One trend I would like to see emerge is, in fact, a rather old trend. It relates to the early Negro studies series that W. E. B. Du Bois pioneered while he was at Atlanta University and that other scholars among the firstgeneration cohort of black scholars (between early 1900s and 1940s) contributed their own variants of. The Du Bois Negro studies series focused on both Negro social categories (professions, business, workers, agrarians, etc.) and on Negro institutions and their modern metamorphoses (churches, voluntary associations, professional associations, colleges, black elementary, middle, and secondary schools, etc.).
That what I view as the mature phase in black studies has not yet fashioned either broad curriculum regimes or research regimes with what I call the Du Boisean Negro studies focus baffles me somewhat—baffles me especially in light of the social mobility and overall modernization crises that have confronted the weak working class and the poor strata among African Americans. Those households that make up perhaps 40 percent of all African American households have received, of course, lots of research attention from social science scholars among blacks, but mainly with a focus toward fashioning public policy responses to intervening in the crises of joblessness, family dislocation, intrablack violence and maiming, etc., faced by these black households.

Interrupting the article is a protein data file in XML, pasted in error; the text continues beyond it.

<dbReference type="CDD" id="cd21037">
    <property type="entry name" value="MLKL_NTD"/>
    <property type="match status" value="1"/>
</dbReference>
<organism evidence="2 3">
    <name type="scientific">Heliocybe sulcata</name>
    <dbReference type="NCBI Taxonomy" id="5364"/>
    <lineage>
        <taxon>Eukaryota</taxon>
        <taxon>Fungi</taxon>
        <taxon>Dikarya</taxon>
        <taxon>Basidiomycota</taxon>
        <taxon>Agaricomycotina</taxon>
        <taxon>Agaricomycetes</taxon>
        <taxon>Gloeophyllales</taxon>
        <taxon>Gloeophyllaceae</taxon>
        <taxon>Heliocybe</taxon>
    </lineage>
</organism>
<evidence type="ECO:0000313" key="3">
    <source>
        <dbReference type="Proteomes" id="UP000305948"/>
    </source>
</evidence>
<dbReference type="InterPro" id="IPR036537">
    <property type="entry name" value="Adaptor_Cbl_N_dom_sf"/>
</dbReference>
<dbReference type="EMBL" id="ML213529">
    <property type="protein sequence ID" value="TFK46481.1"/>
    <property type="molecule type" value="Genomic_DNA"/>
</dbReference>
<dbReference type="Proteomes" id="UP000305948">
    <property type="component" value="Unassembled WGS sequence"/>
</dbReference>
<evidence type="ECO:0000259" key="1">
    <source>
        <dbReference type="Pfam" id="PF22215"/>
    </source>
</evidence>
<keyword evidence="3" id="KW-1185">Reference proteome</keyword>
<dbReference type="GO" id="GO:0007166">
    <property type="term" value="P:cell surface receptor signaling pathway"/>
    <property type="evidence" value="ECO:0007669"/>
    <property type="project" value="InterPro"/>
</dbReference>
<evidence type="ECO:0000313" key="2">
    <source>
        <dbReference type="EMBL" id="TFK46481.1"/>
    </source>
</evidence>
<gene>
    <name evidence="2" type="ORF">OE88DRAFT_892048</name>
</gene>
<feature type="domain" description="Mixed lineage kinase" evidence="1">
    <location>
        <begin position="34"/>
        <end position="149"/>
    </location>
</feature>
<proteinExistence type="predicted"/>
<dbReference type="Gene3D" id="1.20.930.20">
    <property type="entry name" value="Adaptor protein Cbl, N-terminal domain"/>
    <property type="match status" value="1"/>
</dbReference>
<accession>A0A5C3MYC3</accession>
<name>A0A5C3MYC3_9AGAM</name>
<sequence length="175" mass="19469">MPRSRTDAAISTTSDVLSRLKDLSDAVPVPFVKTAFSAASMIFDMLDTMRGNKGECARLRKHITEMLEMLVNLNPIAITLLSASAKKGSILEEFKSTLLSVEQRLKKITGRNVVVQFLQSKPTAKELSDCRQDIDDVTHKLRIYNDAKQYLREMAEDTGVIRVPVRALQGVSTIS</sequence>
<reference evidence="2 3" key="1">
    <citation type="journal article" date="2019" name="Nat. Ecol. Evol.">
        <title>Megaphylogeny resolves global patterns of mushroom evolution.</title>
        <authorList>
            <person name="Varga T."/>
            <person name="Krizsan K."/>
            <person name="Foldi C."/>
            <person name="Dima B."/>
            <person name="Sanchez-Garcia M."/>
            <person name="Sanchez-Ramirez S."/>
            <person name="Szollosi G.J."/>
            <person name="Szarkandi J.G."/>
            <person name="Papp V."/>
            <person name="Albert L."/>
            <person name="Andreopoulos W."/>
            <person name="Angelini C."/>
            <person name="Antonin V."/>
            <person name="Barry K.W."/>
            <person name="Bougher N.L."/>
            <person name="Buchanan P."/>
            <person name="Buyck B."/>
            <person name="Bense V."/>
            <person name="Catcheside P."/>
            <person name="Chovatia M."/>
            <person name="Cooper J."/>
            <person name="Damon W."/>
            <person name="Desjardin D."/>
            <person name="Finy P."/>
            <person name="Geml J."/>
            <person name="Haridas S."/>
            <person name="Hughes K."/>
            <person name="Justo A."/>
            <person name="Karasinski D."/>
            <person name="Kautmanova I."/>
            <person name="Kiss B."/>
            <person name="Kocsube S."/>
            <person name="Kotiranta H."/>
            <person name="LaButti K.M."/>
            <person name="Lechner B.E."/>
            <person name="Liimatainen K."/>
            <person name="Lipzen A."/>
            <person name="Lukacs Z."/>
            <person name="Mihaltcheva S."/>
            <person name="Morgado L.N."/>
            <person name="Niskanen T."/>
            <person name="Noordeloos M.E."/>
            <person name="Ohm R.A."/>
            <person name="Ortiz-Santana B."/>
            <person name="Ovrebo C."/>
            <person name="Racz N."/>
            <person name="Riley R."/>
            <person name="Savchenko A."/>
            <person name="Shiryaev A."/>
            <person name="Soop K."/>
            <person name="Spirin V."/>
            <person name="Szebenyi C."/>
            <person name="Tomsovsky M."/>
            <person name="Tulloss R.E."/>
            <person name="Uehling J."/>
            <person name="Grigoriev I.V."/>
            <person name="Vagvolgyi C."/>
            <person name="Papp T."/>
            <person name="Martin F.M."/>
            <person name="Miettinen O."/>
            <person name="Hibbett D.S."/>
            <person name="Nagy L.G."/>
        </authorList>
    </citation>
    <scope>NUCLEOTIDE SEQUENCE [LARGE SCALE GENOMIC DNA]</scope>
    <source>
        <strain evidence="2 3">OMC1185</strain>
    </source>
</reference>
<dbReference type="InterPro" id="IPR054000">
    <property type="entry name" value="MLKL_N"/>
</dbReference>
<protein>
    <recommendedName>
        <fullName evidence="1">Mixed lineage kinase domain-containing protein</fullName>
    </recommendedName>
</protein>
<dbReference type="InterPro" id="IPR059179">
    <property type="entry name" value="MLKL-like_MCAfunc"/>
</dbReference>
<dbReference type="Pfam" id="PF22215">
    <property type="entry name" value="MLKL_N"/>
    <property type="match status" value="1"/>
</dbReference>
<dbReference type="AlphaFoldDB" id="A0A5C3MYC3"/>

But most progressive black intellectuals have also recognized that what I call the “mobile sector” among black Americans—as contrasted with the “static sector” of weak working-class and poor households—have an obligation to fashion ways and means for intervening in the crises facing the black static sector. It is here, then, where a revival of the Du Boisean Negro studies focus in the context of our mature phase of black studies could, I think, produce important outcomes: outcomes both academic in import and operational relative to the crises facing the black static sector. The range of institutional capability associated with the black mobile sector—with its class categories and with the agencies available to these categories—is, I suggest, greater by exponential degree compared to what this institutional capability was several generations ago during Du Bois’s era. Black studies programs can, in our mature phase, play a significant role in uncovering the ingredients and dimensions of this institutional capability. This is a must agenda for the years ahead.